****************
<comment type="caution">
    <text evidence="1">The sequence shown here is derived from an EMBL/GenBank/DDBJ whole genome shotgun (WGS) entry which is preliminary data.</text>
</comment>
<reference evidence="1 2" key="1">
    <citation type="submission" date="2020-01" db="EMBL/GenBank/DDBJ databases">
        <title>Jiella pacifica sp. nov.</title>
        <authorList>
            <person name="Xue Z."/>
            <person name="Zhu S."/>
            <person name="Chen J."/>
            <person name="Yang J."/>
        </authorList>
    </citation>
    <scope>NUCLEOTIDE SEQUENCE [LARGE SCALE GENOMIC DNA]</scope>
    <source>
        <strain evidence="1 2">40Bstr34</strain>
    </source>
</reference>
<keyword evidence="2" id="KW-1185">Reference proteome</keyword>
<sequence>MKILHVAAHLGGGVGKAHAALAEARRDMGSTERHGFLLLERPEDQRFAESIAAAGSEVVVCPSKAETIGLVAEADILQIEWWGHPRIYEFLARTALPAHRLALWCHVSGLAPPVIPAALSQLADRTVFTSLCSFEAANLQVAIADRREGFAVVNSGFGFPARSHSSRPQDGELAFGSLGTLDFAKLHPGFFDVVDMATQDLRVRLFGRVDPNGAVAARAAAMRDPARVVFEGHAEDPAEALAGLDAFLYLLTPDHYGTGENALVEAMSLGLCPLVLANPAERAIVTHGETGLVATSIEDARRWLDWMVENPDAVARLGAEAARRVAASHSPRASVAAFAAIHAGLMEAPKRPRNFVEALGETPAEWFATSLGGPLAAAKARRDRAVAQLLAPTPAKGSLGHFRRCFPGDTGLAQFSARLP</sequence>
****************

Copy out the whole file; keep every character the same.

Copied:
<comment type="caution">
    <text evidence="1">The sequence shown here is derived from an EMBL/GenBank/DDBJ whole genome shotgun (WGS) entry which is preliminary data.</text>
</comment>
<reference evidence="1 2" key="1">
    <citation type="submission" date="2020-01" db="EMBL/GenBank/DDBJ databases">
        <title>Jiella pacifica sp. nov.</title>
        <authorList>
            <person name="Xue Z."/>
            <person name="Zhu S."/>
            <person name="Chen J."/>
            <person name="Yang J."/>
        </authorList>
    </citation>
    <scope>NUCLEOTIDE SEQUENCE [LARGE SCALE GENOMIC DNA]</scope>
    <source>
        <strain evidence="1 2">40Bstr34</strain>
    </source>
</reference>
<keyword evidence="2" id="KW-1185">Reference proteome</keyword>
<sequence>MKILHVAAHLGGGVGKAHAALAEARRDMGSTERHGFLLLERPEDQRFAESIAAAGSEVVVCPSKAETIGLVAEADILQIEWWGHPRIYEFLARTALPAHRLALWCHVSGLAPPVIPAALSQLADRTVFTSLCSFEAANLQVAIADRREGFAVVNSGFGFPARSHSSRPQDGELAFGSLGTLDFAKLHPGFFDVVDMATQDLRVRLFGRVDPNGAVAARAAAMRDPARVVFEGHAEDPAEALAGLDAFLYLLTPDHYGTGENALVEAMSLGLCPLVLANPAERAIVTHGETGLVATSIEDARRWLDWMVENPDAVARLGAEAARRVAASHSPRASVAAFAAIHAGLMEAPKRPRNFVEALGETPAEWFATSLGGPLAAAKARRDRAVAQLLAPTPAKGSLGHFRRCFPGDTGLAQFSARLP</sequence>